Moreover, the teachers themselves derived many benefits from being involved in the project. Te Uku school has a really great consideration for their local community (be it school, families, friends and the wider Raglan area), but they found it valuable to broaden to a more global perspective as well as their role and relevance in the bigger picture. This program also posed an exciting challenge on a personal and professional level. “It was the fist time that I needed to create something from scratch. It was new and daunting, but exciting and different” says Semmone. Seeing the excitement of the students and the ultimate success of their projects gave the teachers more confidence that they can deviate from the ‘norm’ and achieve great outcomes. Teachers also said that they loved working with the Trust, which is passionate about social and environmental issues, and the fact that the fruits of their labour were on display for everyone to see made it even more inspiring.


The impact of the project was also felt outside the walls of Te Uku, permeating into the wider community in the form of beach clean-ups, connections with local organisations (such as Extreme Zero Waste, Food Bank, Salvation Army, Church, Raglan Community House) and conversations that were prompted at home— catalysed by curious students. They even wrote to their local councillors telling them about the importance of taking care of their riparian zones— resulting in a donation of plants from Environment Waikato.

Community relationships were also strengthened by further involving parents in the classroom. For example, 2 parents who are scientists came into the school to talk about water quality, while another explained what poverty can look like in New Zealand and their role in the local community. Some of the artworks, such as the “happy vs. sad streams” pieces were led by parents. Lastly, they also reported to have had a lot of conversations in the home about their learning and that many connections were made by the students on their own— expressing deep gratitude for their lives and how lucky they are to have the things they do, especially their education; a massive life lesson.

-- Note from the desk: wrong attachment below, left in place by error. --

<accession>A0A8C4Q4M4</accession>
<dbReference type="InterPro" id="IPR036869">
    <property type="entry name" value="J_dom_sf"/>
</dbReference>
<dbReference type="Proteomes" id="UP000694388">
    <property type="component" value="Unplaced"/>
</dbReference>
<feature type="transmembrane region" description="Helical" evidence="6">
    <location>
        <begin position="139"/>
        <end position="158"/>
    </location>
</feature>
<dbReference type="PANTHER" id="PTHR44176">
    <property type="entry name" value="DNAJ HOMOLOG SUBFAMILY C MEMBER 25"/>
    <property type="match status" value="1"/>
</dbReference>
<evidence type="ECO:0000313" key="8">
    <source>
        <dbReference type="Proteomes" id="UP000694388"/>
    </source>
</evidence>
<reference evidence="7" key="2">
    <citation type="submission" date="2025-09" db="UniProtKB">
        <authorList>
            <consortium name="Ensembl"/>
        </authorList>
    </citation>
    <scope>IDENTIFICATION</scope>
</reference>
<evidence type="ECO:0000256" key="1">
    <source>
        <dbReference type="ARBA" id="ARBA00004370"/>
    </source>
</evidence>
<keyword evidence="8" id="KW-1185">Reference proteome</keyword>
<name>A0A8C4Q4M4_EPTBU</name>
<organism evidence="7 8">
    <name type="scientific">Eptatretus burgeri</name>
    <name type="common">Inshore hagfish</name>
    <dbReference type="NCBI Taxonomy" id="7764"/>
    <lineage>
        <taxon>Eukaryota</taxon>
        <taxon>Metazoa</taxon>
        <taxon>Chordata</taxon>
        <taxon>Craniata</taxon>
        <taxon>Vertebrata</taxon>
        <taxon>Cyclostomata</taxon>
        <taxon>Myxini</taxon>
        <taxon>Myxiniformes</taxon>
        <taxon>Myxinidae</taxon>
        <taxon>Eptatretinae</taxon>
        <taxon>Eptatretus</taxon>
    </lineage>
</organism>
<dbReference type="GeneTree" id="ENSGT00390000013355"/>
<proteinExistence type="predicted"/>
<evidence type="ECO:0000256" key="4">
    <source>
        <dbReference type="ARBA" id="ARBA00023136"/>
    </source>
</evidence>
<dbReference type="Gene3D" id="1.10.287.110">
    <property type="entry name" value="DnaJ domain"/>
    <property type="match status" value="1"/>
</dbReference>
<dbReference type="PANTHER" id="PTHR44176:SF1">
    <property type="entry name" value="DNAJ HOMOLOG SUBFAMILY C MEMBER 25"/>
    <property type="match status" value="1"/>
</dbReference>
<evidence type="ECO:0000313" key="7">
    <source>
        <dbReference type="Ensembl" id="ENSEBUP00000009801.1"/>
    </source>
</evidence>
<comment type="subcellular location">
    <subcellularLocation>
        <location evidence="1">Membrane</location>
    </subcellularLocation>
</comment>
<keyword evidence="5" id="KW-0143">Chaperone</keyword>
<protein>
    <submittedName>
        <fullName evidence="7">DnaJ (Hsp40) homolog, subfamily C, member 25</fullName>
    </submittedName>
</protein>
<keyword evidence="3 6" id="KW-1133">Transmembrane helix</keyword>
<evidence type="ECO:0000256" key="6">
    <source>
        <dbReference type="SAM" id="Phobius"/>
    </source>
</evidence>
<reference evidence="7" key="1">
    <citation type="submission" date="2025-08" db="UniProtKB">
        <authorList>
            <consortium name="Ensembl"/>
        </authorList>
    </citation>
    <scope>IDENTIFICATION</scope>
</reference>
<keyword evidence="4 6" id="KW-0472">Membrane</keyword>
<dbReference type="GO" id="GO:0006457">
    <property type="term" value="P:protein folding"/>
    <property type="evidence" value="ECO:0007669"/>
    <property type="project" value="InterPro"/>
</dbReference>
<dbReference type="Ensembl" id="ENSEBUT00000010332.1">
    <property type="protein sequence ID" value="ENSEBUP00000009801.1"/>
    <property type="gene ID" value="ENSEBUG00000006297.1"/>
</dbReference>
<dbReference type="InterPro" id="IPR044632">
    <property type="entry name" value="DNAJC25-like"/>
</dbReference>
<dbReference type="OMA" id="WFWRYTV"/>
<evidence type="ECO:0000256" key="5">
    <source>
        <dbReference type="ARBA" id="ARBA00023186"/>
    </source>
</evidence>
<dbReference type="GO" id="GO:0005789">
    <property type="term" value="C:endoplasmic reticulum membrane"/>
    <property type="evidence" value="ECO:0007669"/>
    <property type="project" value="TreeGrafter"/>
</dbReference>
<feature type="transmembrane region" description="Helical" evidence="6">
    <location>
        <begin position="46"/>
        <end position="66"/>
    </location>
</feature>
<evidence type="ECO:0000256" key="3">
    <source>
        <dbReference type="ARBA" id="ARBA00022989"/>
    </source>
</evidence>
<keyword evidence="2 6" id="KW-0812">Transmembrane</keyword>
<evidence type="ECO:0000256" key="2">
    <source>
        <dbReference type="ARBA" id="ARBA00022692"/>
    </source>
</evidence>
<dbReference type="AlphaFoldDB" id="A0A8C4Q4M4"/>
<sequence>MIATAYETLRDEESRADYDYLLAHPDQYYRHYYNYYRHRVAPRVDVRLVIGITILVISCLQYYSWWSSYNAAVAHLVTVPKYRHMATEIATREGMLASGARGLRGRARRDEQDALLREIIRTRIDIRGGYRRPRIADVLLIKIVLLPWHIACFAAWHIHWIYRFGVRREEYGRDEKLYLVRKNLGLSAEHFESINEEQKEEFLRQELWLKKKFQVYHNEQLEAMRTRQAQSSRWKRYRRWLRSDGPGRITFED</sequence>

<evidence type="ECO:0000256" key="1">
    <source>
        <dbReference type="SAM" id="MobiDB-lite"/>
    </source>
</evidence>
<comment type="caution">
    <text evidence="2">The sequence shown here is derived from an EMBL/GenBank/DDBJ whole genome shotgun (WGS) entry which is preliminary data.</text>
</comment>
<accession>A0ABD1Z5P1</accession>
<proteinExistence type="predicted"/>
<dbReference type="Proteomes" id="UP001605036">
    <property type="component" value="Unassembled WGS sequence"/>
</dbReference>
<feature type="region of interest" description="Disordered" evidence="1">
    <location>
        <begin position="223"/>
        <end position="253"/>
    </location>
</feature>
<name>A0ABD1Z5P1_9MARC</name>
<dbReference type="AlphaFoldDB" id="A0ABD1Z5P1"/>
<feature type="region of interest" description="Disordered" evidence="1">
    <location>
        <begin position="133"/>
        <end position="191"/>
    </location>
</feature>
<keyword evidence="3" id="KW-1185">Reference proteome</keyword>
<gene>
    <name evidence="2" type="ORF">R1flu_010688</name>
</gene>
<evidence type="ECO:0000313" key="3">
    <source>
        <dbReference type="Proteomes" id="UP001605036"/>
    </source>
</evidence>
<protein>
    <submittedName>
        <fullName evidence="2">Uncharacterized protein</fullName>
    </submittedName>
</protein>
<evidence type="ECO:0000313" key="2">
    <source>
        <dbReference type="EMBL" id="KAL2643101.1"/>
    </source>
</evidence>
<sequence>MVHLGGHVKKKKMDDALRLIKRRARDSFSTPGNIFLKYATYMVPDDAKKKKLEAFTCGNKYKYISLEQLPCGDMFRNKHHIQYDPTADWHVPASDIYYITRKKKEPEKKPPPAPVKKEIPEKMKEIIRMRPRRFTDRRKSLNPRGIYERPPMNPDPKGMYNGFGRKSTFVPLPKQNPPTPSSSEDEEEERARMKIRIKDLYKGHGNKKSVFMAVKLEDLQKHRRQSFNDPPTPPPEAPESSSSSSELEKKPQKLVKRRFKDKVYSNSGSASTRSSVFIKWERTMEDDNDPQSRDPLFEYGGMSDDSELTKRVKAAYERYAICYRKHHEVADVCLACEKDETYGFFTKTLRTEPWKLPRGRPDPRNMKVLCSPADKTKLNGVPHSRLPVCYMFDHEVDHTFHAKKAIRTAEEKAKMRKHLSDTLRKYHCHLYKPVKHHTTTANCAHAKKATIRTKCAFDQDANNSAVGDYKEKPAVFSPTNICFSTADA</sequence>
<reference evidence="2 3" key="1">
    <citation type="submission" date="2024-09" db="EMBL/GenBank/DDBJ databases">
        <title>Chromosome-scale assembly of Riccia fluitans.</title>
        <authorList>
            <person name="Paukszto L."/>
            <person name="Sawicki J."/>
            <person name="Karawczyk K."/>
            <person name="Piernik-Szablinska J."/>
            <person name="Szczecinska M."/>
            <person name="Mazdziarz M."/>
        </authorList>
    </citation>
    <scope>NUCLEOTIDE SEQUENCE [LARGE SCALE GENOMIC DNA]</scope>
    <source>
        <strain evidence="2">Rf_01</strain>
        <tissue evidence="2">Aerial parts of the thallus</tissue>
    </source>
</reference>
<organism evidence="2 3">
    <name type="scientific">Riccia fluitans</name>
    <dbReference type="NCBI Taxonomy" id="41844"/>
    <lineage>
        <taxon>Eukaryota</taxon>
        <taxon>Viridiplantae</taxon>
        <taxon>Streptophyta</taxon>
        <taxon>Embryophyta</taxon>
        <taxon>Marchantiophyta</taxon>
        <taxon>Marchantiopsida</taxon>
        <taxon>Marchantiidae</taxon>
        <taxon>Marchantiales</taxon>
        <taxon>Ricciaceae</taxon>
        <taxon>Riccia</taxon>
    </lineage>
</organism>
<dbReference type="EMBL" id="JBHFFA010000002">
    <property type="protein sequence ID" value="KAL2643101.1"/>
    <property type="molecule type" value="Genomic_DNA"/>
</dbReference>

A closer look at the School journals

Key Competencies

The educators who collaborated on the Sustainable Journals designed the program with the following key competencies in mind:


Success Criteria: I know I will be successful if I…

· Share my thoughts about the ideas that the artworks bring up

· Share my comments and questions about the connection between the artworks and the actions they can inspire

· Contribute new ideas to discussions as they happen

Participating and contributing

Success Criteria: I know I will be successful if I…

· Take advantage of all the time I have to work on my project

· Listen as others speak for students to group their ideas into different categories

· Take a risk and share my questions or confusions to help my understanding

Using language, symbols and texts

Success Criteria: I know I will be successful if I…

· Respond with words, drawings or music when sharing my ideas

· Connect some of the words already written with my words and thoughts to create new ideas

· Listen and ask questions if I do not understand some of the teacher explanations

Relating to others

Success Criteria: I know I will be successful if I…

· Listen as others speak for each student to share time and take turns when sharing ideas

· Recognise that other students may have different ideas to mine

· Respect other students space and time as we work together

Managing self

Success Criteria: I know I will be successful if I…

· Use my gentle voice when working with other students so that other groups may concentrate on their projects

· Have a ‘can-do’ attitude to answer the questions we ask ourselves in class

· Use class time to think and connect my ideas to the artwork